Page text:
Set - 4

Question 21 :

How can I check that a document conforms to the XML namespaces recommendation?

Answer :

Unfortunately, I know of no software that only checks for conformance to the XML namespaces recommendation. It is possible that some namespace-aware validating parsers (such as those from DataChannel (Microsoft), IBM, Oracle, or Sun) check XML namespace conformance as part of parsing and validating. Thus, you might be able to run your document through such parsers as a way of testing conformance.
Note that writing an application to check conformance to the XML namespaces recommendation is not as easy as it might seem. The problem is that most parsers do not make DTD information available to the application, so it might not be possible to check conformance in the DTD. Also note that writing a SAX 1.0 application that checks conformance in the body of the document (as opposed to the DTD) should be an easy thing to do.


Question 22 :

Can I use the same document with both namespace-aware and namespace-unaware applications?

Answer :

Yes.
This situation is quite common, such as when a namespace-aware application is built on top of a namespace-unaware parser. Another common situation is when you create an XML document with a namespace-unaware XML editor but process it with a namespace-aware application.
Using the same document with both namespace-aware and namespace-unaware applications is possible because XML namespaces use XML syntax. That is, an XML document that uses XML namespaces is still an XML document and is recognized as such by namespace-unaware software.
The only thing you need to be careful about when using the same document with both namespace-aware and namespace-unaware applications is when the namespace-unaware application requires the document to be valid. In this case, you must be careful to construct your document in a way that is both valid and conforms to the XML namespaces recommendation. (It is possible to construct documents that conform to the XML namespaces recommendation but are not valid and vice versa.)


Question 23 :

What software is needed to process XML namespaces?

Answer :

From a document author's perspective, this is generally not a relevant question. Most XML documents are written in a specific XML language and processed by an application that understands that language. If the language uses an XML namespace, then the application will already use that namespace -- there is no need for any special XML namespace software.


Question 24 :

How do I use XML namespaces with Internet Explorer 5.0 and/or the MSXML parser? 

Answer :

WARNING! The following applies only to earlier versions of MSXML. It does not apply to MSXML 4, which is the currently shipping version [July, 2002].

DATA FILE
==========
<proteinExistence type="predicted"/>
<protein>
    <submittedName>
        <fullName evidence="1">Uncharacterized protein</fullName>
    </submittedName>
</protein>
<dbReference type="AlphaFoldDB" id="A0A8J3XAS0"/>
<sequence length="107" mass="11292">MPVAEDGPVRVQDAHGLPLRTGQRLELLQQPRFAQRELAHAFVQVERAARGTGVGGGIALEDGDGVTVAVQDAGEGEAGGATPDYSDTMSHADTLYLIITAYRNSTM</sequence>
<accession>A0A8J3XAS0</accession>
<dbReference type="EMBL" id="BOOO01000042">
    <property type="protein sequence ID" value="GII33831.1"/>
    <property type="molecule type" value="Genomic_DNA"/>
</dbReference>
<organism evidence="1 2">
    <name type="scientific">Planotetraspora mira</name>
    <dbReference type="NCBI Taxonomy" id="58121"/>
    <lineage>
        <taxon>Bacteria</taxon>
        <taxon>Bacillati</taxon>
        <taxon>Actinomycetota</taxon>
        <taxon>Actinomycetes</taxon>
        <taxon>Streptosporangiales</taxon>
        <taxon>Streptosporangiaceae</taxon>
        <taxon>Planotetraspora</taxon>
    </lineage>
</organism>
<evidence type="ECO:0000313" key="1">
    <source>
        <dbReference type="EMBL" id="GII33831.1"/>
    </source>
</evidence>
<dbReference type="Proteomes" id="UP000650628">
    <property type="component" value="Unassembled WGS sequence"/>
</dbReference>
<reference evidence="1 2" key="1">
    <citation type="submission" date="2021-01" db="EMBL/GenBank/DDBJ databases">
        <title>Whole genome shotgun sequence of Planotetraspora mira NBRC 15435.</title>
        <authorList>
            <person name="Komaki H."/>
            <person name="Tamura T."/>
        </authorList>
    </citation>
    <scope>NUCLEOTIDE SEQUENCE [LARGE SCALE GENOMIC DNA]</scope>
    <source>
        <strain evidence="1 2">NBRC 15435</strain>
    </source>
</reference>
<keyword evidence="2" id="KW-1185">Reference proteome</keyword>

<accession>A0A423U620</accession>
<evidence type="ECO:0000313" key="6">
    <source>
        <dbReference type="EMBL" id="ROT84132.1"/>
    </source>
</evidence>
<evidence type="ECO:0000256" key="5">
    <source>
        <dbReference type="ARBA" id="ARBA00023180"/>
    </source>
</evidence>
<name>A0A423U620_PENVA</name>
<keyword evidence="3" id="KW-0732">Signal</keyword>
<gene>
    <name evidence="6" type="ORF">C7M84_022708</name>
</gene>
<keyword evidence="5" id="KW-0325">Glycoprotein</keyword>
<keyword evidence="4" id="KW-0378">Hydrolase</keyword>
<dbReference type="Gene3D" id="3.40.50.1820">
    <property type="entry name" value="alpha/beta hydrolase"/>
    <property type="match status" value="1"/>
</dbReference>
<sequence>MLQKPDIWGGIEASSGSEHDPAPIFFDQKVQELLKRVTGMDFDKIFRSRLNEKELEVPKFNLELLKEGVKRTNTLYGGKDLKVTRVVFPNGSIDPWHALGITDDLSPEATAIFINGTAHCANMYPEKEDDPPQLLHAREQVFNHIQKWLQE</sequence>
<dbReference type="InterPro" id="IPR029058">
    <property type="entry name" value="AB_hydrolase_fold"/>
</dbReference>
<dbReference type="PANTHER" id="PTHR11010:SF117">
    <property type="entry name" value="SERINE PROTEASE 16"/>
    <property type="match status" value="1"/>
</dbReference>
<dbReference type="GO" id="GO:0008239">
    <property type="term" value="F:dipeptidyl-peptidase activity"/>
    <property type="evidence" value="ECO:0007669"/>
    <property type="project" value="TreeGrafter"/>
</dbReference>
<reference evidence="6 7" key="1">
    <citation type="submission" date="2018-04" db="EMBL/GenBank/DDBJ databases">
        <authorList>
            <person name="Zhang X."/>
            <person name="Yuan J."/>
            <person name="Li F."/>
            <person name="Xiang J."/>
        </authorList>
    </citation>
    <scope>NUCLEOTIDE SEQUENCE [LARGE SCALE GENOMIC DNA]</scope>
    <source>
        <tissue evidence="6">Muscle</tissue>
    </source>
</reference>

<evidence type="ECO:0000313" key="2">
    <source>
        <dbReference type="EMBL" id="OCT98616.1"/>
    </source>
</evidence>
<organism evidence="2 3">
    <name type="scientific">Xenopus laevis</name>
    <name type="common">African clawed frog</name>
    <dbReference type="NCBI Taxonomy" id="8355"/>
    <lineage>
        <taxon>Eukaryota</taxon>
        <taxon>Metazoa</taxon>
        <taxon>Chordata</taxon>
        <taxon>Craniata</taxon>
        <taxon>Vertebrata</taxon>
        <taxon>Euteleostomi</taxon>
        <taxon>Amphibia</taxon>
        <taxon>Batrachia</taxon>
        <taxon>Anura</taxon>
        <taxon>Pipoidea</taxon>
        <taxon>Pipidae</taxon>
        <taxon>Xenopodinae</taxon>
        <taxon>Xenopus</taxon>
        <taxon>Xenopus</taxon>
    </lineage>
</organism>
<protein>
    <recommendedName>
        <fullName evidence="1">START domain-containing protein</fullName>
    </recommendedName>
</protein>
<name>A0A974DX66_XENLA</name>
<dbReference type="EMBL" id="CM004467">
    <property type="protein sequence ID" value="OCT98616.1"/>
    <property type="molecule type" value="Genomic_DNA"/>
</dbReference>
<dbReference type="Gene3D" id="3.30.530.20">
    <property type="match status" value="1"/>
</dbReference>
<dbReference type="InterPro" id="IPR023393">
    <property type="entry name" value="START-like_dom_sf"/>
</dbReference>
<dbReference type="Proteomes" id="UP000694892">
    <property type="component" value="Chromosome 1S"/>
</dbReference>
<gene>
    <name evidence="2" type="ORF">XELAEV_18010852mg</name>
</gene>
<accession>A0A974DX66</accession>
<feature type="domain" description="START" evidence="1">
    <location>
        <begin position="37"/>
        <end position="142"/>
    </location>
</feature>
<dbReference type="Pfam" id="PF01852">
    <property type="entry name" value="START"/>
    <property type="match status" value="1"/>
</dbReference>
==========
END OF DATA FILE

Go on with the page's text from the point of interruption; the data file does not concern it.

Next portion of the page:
An early version of the MSXML parser, which was shipped as part of Internet Explorer 5.0, required that every XML namespace prefix used in an element type or attribute declaration had to be "declared" in the attribute declaration for that element type. This had to be done with a fixed xmlns attribute declaration. For example, the following was accepted by MSXML and both xmlns:google attributes were required:

<!ELEMENT google:A (#PCDATA)>
<!ATTLIST google:A xmlns:google CDATA #FIXED "http://www.google.org/">
<!ELEMENT google:B (#PCDATA)>
<!ATTLIST google:B xmlns:google CDATA #FIXED "http://www.google.org/">

MSXML returned an error for the following because the second google prefix was not "declared":

<!ELEMENT google:A (#PCDATA)>
<!ATTLIST google:A xmlns:google CDATA #FIXED "http://www.google.org/">
<!ELEMENT google:B (#PCDATA)>

The reason for this restriction was so that MSXML could use universal names to match element type and attribute declarations to elements and attributes during validation. Although this would have simplified many of the problems of writing documents that are both valid and conform to the XML namespaces recommendation some users complained about it because it was not part of the XML namespaces recommendation. In response to these complaints, Microsoft removed this restriction in later versions, which are now shipping. Ironically, the idea was later independently derived as a way to resolve the problems of validity and namespaces. However, it has not been implemented by anyone.


Question 25 :

How do applications process documents that use XML namespaces?

Answer :

Applications process documents that use XML namespaces in almost exactly the same way they process documents that don't use XML namespaces. For example, if a namespace-unaware application adds a new sales order to a database when it encounters a SalesOrder element, the equivalent namespace-aware application does the same. The only difference is that the namespace-aware application:
* Might need to check for xmlns attributes and parse qualified names. Whether it does this depends on whether such processing is already done by lower-level software, such as a namespace-aware DOM implementation.
* Uses universal (two-part) names instead of local (one-part) names. For example, the namespace-aware application might add a new sales order in response to an {http://www.google.com/ito/sales}SalesOrder element instead of a SalesOrder element.